ABS365 - Double stimulation as model for the pedagogy of digital literacy

1.3 Learning, knowledge and agency
20 minutes
Research has shown that students are expedient and uncritical with the use of digital information. Mostly, the teaching of digital literacy has relied on a checklist of criteria, which has been shown to be ineffective. What is not known, is which tools best mediate the development of students’ sophisticated judgments of accuracy and reliability of information. This presentation seeks to address this research gap in our knowledge about digital literacy tools.

The focus is on examining how students flexibly and productively participate in a society awash with emerging and disruptive forms of knowledge creation and distribution, in which students need to develop their own criteria for evaluating the validity of information.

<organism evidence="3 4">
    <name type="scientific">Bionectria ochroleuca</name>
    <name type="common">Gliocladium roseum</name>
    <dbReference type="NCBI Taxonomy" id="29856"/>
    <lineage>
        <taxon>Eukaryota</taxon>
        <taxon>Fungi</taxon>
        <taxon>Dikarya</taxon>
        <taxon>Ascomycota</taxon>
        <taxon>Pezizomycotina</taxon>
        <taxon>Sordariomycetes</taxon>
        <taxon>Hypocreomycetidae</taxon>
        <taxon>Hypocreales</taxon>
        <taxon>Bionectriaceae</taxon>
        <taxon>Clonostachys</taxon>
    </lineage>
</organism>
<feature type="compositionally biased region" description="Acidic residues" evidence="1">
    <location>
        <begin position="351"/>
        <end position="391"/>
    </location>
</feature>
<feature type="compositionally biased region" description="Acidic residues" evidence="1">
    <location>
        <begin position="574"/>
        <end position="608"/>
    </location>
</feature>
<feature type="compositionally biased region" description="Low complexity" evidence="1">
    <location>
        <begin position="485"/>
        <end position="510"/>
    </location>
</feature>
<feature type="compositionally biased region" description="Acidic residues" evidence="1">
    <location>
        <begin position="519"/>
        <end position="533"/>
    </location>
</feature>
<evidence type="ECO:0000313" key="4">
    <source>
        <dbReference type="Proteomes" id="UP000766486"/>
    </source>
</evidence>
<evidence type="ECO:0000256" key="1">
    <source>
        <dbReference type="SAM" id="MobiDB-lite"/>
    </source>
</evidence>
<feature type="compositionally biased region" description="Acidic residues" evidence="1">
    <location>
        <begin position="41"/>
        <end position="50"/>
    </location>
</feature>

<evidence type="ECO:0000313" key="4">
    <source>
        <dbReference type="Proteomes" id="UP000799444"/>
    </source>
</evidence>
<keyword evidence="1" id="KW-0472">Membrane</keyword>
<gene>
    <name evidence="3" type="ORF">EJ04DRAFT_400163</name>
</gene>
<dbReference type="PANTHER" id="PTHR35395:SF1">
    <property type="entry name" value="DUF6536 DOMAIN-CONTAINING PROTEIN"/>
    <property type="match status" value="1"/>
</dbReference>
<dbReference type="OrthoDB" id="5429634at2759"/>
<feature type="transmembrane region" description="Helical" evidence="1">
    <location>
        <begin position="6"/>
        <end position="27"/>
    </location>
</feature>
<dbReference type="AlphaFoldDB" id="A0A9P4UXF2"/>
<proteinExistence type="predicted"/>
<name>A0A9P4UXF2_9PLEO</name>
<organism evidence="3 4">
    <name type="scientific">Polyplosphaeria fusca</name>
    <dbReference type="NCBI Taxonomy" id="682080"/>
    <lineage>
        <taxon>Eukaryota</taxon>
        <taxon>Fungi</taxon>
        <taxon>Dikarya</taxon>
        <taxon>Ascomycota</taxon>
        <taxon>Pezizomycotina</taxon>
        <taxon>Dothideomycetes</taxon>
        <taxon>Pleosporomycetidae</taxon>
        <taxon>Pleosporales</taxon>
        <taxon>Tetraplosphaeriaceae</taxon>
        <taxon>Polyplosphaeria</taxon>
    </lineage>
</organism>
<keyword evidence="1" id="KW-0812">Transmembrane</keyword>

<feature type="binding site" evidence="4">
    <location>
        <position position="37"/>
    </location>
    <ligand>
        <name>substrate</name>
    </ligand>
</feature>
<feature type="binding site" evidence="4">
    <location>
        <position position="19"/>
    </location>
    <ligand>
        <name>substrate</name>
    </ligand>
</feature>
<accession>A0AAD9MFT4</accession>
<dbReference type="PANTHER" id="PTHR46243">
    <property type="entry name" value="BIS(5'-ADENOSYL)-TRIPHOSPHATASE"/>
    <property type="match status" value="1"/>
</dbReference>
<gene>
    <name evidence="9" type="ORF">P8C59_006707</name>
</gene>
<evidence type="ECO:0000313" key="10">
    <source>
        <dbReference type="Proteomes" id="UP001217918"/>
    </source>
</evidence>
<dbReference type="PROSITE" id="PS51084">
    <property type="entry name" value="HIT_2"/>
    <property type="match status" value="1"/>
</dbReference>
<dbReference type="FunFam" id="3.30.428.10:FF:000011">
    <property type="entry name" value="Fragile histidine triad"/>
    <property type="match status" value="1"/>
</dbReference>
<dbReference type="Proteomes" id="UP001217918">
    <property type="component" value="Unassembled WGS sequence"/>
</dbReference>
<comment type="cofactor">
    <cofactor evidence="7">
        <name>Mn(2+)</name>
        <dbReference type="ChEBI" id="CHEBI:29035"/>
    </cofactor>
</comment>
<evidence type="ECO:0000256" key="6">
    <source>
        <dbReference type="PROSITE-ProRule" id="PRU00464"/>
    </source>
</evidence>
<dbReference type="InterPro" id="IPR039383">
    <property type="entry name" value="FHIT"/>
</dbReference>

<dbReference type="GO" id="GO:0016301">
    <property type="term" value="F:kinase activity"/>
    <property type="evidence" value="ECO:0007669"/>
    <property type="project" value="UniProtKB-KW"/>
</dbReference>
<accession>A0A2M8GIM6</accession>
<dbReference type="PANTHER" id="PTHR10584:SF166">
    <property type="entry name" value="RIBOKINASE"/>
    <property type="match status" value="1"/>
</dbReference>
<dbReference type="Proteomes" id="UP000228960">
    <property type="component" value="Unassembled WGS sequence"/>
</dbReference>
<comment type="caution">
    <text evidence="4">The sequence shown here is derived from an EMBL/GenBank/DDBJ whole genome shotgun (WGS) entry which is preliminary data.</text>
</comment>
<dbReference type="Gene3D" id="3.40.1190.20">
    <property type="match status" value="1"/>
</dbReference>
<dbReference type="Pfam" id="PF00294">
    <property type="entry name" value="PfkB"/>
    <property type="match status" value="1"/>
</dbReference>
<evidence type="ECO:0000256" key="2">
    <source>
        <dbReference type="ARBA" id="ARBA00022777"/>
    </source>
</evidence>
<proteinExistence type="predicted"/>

Drawing upon Vygotsky’s method of double stimulation, this paper reports on the development and implementation of a pedagogy of digital literacy for undergraduate science students. Students confronted a contradiction: an unscientific website appearing authoritative (anti-vax or anti-windfarm, …). A second activity enabled students to develop criteria for judging accuracy and reliability of information and articulate them in a tool (a decision tree, game or story …) which is then tested by other groups and further developed and applied collaboratively in a video report for assessment. Data came from student focus group, tutor interviews and artifacts.

This research reconceptualises and applies the method of second stimulus in digital literacy. Using artifacts to evaluate complex and problematic sources externalizes the generation of criteria. This process nurtures students’ emerging identity as scientists through increasingly sophisticated decision making and metacognitive reflection.
Deakin University

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